You start your journey in Kittery, hoping to end up in Portland. Somewhere along the way you take a wrong turn and end up on the northern border of Canada.
The local radio station starts to play Christmas music before thanksgiving this year. The year after that they play it before Halloween. The next year, there is no beginning of the Christmas music. You struggle to remember a time when they didn’t play Christmas music.
You decide to go to Old Orchard Beach for the day. When you arrive, all you see, hear, touch, taste, and smell is French Canadian.
Driving on the turnpike, you come across a deer. He stands frozen in front of your car, staring into your soul. You cannot help but stare back at him. Next thing you know, he’s in the passenger seat of you car and you are taking him to the best Italian sandwich shop in Maine.
You start to drink a can of Moxie. The taste of 1000 year old tree bark and sulfur attacks your taste buds, but you cannot stop drinking. You finish your first can and open another.
Someone asks “where do you live?”. You reply, “Vacationland”. Your reply to the question startles you, and you cannot remember a time when you weren’t on vacation.
Everyone owns a UMaine article of clothing. In fact, everyone you know goes to UMaine. Even your Grandmother still goes to UMaine.
Appledore Island, Maine, (formerly known as Hog Island) is the largest of the Isles of Shoals located about seven miles off the Maine/New Hampshire coast. It is part of the Town of Kittery, in York County.
It was originally settled by Europeans in the colonial era, when the ease of transport by water made farming on island economically efficient. A church was established in 1640. Near 1700, the entire settlement on this island moved to Star Island in New Hampshire to escape taxes imposed by Massachusetts (of which Maine was then a province).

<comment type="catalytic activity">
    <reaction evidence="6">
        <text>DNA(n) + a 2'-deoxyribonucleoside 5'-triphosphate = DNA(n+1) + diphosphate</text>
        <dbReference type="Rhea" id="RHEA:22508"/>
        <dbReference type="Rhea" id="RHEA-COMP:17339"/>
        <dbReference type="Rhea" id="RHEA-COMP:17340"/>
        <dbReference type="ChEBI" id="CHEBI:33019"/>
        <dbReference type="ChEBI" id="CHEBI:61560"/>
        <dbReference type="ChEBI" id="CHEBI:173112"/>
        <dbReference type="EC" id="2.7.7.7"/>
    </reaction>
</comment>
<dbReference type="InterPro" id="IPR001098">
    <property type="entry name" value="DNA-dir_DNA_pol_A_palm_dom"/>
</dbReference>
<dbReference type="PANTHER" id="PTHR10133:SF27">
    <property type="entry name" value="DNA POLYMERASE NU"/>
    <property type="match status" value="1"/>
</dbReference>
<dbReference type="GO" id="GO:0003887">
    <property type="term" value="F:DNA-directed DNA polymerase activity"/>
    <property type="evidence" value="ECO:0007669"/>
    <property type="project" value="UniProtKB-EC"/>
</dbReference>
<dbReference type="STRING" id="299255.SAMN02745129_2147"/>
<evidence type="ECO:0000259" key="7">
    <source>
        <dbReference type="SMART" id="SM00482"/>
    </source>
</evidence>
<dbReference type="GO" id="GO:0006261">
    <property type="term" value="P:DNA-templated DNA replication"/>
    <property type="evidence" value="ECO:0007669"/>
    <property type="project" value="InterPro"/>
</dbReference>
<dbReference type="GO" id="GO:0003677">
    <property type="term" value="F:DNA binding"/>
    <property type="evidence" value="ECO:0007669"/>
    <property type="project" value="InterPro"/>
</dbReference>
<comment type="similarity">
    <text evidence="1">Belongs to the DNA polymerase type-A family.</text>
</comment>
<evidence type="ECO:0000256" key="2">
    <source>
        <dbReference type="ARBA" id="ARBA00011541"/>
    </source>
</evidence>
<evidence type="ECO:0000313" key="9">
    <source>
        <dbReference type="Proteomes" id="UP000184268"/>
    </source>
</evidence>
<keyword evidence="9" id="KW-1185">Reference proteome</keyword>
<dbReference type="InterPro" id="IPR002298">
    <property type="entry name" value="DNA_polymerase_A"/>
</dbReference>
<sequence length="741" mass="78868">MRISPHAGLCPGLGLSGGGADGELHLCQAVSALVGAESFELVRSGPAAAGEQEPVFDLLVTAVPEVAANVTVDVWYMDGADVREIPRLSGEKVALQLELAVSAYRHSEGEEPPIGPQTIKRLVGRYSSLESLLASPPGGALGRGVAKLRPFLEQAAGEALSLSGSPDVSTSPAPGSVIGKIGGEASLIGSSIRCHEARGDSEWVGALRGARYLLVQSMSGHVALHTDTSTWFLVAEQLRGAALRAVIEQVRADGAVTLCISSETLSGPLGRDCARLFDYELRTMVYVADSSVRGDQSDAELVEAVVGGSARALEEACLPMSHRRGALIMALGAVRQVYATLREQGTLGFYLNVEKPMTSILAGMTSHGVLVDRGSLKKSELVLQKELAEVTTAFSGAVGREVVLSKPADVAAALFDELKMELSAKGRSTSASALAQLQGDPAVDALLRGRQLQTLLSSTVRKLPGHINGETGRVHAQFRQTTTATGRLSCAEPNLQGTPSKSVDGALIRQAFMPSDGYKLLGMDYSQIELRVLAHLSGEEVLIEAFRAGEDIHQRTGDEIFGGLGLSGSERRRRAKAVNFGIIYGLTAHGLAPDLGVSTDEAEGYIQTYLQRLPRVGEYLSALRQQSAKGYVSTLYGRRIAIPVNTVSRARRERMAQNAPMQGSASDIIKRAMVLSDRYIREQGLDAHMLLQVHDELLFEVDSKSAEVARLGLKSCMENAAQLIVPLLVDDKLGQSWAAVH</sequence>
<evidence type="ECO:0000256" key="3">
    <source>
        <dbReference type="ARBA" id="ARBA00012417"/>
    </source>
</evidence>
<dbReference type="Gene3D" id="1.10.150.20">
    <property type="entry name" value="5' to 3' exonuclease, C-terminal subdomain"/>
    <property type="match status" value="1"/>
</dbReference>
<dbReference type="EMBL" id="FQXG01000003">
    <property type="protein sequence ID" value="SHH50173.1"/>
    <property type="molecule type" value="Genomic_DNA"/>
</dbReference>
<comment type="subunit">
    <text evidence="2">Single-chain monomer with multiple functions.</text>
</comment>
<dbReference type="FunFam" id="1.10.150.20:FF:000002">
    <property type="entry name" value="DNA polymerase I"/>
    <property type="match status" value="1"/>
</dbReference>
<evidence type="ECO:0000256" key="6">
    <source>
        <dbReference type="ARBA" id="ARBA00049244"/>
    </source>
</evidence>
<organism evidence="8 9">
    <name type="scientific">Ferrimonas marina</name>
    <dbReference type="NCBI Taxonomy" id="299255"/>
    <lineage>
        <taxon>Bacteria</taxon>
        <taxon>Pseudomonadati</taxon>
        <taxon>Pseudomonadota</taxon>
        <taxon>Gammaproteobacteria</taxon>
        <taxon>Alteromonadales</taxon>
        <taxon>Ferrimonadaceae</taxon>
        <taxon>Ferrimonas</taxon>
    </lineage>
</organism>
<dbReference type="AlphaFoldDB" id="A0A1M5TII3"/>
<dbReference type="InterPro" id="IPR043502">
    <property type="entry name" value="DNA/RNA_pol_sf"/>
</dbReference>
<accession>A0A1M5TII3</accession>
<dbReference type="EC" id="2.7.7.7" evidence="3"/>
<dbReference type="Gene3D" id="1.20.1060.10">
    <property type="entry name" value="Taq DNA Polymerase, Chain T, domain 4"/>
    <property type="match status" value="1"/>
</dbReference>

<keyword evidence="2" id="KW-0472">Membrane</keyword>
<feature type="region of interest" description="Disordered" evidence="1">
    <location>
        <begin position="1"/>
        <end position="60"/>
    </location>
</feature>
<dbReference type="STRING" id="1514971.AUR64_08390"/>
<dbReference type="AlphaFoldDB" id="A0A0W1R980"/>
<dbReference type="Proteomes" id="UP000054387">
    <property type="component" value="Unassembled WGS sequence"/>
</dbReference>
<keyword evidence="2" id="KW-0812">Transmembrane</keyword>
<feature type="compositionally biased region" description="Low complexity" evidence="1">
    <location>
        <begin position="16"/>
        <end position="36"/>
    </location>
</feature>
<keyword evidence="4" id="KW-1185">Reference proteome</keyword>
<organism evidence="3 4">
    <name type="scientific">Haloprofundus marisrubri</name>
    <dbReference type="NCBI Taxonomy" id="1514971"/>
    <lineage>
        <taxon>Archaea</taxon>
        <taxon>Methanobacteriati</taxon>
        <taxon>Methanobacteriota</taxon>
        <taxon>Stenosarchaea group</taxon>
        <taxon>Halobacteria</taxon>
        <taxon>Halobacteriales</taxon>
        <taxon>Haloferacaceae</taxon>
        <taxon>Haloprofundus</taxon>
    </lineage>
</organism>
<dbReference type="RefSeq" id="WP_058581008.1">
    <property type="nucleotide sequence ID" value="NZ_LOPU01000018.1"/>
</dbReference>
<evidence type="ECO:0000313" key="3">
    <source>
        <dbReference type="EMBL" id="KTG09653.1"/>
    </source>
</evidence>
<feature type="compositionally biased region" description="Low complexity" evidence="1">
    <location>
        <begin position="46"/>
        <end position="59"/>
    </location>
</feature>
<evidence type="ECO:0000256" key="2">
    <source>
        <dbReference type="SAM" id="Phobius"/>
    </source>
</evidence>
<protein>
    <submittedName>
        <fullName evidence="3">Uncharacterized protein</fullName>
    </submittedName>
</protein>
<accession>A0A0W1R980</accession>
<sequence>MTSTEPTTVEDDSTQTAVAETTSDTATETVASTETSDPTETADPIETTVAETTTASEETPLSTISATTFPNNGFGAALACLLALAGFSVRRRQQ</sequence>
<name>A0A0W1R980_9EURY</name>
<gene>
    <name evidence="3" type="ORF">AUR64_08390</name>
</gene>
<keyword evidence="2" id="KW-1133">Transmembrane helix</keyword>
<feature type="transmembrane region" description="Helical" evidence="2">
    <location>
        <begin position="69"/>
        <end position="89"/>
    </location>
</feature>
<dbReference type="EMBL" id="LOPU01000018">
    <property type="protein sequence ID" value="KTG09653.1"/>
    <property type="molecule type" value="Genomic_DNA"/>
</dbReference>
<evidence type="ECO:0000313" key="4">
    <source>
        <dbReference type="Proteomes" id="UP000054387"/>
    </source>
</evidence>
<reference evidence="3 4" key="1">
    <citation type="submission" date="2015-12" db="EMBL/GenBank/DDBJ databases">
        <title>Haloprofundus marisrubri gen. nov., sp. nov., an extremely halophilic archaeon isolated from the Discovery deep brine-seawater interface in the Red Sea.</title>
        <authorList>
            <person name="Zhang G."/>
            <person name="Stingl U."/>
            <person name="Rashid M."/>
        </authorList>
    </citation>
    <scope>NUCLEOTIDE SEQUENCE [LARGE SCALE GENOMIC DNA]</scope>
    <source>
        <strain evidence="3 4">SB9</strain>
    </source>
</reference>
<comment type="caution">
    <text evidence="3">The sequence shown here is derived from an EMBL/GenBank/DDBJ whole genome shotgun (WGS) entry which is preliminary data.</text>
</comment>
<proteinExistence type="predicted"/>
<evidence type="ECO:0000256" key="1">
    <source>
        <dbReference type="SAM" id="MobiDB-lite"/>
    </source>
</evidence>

The heyday of the island was the artists salon that thrived there in the late 19th century, before the advent of artists’ colonies as we know them today. Celia Thaxter reigned over an impressive group of friends who were also the leading artists, musicians, and writers of the day. These included Edward MacDowell and his wife; American pianist William Mason, son of Lowell Mason, who played the grand piano in her salon daily; and John Knowles Paine, America’s first serious composer of note. Childe Hassam painted Celia’s magnificent garden in a style similar to Monet’s Giverny paintings. This rarefied atmosphere ended with Thaxter’s death in 1894.
The hotel burned in 1914, bringing down the final curtain on this heyday in American arts. A charming small original daybook from this time period was re-published in part, in 1992, titled The Isles of Shoals Remembered, by Caleb Mason.
They die when he’s nine, a car crash that should’ve killed them all, and he’s left sitting in the waiting room of a hospital with a three month old baby sister in his arms and nowhere to go.
They die when he’s nine and there’s no other family, no relatives, no godparents, no close family friends. There’s no one. William and Jessica Poindexter are completely alone.
They die when he’s nine and his sister is three months old and that’s all he has left. A crying baby in a cold, white waiting room, with a social worker smiling sadly at him and telling him about foster families.
Will and Jess are put into the care of an older couple in Augusta, Maine, and left to fend for themselves. The couple is nice, but they’re not family, and Jess won’t stop crying, and Will is angry, so angry that his parents left him, and it’s just too much.
Will is ten and Jess is a year old and they go to a family in Augusta, a family with two biological kids of their own, looking to help out how they can. Will doesn’t get along with their fourteen year old son, they do nothing but argue, the other boy rude and spoiled. Their seventeen year old daughter turns her nose up in disgust at both Will and Jess.
Will is eleven and Jess is almost two and they’re moved again. The woman they go to next isn’t as kind. She’s strict with rules and schedules and Will hates her. She has two other foster kids, who she says need her attention, but they’re older. They can care for themselves a little better than his little sister. And yet, all of them get ignored. The two other kids, two older girls, try their best to help care for Jess, but there’s only so much they can do. Will stops listening. He hates this woman. Despises her. His sister deserves better.